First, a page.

From there we move on to a series of featurettes, the first of which is The Seven-Ups Connection which runs twenty-two minutes. Here producer/director Philip D'Antoni discusses how he got into the movie business, working with Friedkin on The French Connection and then, of course, collaborating with some of the contacts he made on that picture on The Seven-Ups. He also talks about working with the different cast and crew members assembled for the shoot, the script, the music, the locations and of course that amazing chase scene. In A Tony Lo Bianco Type the man himself spends just over twenty-minutes in front of the camera talking about how he landed the part in this film, how his character here compares to the similar character he played in The French Connection, how he got along with the other cast members and his thoughts on the film overall. Real To Reel is a twenty-five-minute interview with the film’s technical advisor Randy Jurgensen, who also worked on The French Connection. He speaks about that picture as well as what he brought to The Seven-Ups, his life as an NYPD officer and his working relationship with D’Antoni. In the fourteen-minute Cut To The Chase we get input from D'Antoni, Jurgensen and Lo Bianco share memories from the shoot regarding what went into the iconic chase scene that stands out as one of the highlights of the film. This is also covered in Anatomy Of A Chase: Behind The Scenes Of The Filming of The Seven-Ups, a nine-minute archival making of featurette show while the film was in production in 1973. There’s some input from the key cast and crew members here as well as some behind the scenes footage.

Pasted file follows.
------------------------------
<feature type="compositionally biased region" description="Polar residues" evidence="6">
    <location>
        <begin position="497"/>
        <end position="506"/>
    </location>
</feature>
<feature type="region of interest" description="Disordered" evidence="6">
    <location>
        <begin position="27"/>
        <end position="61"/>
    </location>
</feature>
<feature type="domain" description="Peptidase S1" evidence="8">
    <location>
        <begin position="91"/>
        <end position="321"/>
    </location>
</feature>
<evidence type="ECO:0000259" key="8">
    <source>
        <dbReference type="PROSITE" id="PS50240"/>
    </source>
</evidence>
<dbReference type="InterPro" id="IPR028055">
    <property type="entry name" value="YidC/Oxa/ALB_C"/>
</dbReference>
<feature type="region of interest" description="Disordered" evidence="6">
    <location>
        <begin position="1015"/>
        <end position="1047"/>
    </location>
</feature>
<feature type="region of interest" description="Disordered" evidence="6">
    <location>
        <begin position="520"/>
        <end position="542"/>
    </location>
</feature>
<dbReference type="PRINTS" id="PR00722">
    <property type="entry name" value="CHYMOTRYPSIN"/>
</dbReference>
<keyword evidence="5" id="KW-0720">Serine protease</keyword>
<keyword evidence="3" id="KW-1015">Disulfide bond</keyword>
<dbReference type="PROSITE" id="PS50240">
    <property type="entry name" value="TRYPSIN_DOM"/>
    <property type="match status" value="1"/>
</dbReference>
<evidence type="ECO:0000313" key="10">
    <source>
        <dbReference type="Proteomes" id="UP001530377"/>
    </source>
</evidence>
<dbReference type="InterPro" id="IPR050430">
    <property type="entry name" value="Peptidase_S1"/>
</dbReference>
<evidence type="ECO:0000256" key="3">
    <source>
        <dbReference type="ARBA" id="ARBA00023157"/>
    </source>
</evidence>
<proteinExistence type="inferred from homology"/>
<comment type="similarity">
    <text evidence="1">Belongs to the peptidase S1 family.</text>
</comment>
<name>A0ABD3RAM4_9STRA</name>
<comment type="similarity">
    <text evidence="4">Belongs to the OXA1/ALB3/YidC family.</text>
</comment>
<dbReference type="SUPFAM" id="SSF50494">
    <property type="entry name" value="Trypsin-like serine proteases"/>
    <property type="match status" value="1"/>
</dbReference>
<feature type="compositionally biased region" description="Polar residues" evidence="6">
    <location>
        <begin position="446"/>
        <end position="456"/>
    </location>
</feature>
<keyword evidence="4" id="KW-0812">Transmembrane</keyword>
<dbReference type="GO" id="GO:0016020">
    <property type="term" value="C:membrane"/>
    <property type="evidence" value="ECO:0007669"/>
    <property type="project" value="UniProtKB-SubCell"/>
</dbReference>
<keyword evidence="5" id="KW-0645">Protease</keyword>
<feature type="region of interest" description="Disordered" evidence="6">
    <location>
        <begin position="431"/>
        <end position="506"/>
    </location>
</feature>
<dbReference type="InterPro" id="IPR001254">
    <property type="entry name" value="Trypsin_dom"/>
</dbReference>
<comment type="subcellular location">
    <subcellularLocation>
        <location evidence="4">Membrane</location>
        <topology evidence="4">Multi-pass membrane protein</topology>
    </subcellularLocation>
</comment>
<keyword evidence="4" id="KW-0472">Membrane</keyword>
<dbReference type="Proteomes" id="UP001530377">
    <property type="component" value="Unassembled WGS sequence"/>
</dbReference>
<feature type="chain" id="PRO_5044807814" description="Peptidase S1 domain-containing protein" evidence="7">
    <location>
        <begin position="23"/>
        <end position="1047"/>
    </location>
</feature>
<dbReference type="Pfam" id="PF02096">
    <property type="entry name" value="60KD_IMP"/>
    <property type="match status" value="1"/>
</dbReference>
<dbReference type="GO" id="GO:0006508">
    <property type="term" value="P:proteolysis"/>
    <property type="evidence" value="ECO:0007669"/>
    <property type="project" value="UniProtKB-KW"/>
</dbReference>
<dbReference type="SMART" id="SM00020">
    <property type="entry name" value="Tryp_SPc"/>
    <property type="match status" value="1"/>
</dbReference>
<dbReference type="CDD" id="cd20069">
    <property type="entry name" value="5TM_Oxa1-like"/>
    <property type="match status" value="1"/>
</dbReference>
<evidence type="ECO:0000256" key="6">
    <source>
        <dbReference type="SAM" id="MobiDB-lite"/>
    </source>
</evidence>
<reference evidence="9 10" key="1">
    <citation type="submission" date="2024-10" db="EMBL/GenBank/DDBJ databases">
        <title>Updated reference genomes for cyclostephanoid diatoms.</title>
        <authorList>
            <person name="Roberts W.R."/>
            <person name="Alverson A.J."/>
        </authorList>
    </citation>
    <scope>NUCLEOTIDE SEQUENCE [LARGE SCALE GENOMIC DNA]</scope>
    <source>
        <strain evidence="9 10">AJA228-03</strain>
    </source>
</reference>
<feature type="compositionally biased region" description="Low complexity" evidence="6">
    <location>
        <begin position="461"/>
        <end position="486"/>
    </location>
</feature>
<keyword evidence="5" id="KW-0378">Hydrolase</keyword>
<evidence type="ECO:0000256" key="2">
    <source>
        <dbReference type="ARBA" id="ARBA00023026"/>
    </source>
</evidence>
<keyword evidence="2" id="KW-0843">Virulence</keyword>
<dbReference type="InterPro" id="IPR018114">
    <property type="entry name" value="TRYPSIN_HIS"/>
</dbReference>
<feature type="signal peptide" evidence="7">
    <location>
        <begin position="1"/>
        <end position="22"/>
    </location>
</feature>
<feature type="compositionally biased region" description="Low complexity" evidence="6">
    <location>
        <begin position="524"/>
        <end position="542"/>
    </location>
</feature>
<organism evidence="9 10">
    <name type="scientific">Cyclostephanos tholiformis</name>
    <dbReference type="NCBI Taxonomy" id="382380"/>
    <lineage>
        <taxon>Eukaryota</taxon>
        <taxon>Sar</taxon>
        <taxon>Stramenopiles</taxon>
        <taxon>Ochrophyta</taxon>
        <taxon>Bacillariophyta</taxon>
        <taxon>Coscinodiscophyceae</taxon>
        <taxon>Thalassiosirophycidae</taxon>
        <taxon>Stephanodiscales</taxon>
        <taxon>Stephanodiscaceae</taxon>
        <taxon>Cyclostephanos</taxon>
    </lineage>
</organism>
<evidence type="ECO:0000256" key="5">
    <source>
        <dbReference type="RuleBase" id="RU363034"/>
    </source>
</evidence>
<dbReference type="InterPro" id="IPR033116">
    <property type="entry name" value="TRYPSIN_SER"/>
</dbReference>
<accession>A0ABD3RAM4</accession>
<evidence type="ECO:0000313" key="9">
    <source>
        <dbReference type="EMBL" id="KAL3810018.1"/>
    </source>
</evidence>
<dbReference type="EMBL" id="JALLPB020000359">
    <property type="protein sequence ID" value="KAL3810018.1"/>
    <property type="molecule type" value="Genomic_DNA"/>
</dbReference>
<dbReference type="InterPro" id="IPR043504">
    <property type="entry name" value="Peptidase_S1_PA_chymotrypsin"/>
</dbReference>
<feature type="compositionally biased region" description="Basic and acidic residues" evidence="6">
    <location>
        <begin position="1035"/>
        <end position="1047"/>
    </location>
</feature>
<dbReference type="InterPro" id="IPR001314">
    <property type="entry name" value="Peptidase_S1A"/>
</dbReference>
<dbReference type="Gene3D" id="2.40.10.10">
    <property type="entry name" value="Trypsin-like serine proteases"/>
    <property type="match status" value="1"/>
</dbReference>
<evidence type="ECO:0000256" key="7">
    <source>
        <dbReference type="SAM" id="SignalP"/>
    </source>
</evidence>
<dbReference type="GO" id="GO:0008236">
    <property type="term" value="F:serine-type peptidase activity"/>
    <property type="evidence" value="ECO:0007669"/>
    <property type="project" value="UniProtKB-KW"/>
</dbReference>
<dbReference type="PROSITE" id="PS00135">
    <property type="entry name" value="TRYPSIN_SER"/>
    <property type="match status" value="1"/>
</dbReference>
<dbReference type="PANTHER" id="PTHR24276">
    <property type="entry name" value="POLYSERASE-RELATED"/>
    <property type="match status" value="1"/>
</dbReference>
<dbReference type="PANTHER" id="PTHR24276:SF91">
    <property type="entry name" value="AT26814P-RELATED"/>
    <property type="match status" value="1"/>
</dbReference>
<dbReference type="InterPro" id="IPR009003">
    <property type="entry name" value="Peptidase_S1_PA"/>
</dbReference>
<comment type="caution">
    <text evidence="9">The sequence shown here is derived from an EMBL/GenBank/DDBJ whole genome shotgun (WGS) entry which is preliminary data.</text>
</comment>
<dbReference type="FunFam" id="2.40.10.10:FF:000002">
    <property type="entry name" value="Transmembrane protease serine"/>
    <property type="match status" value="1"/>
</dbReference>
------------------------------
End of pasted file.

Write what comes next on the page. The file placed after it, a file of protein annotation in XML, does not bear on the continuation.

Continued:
Twilight Time also includes Randy Jurgensen’s Scrapbook, which is a three-minute slideshow of images shot on set narrated by Jurgensen, and a seventeen-minute Super 8 Version of the feature which is clearly chopped down a lot from the feature length version but very interesting to see as a curio.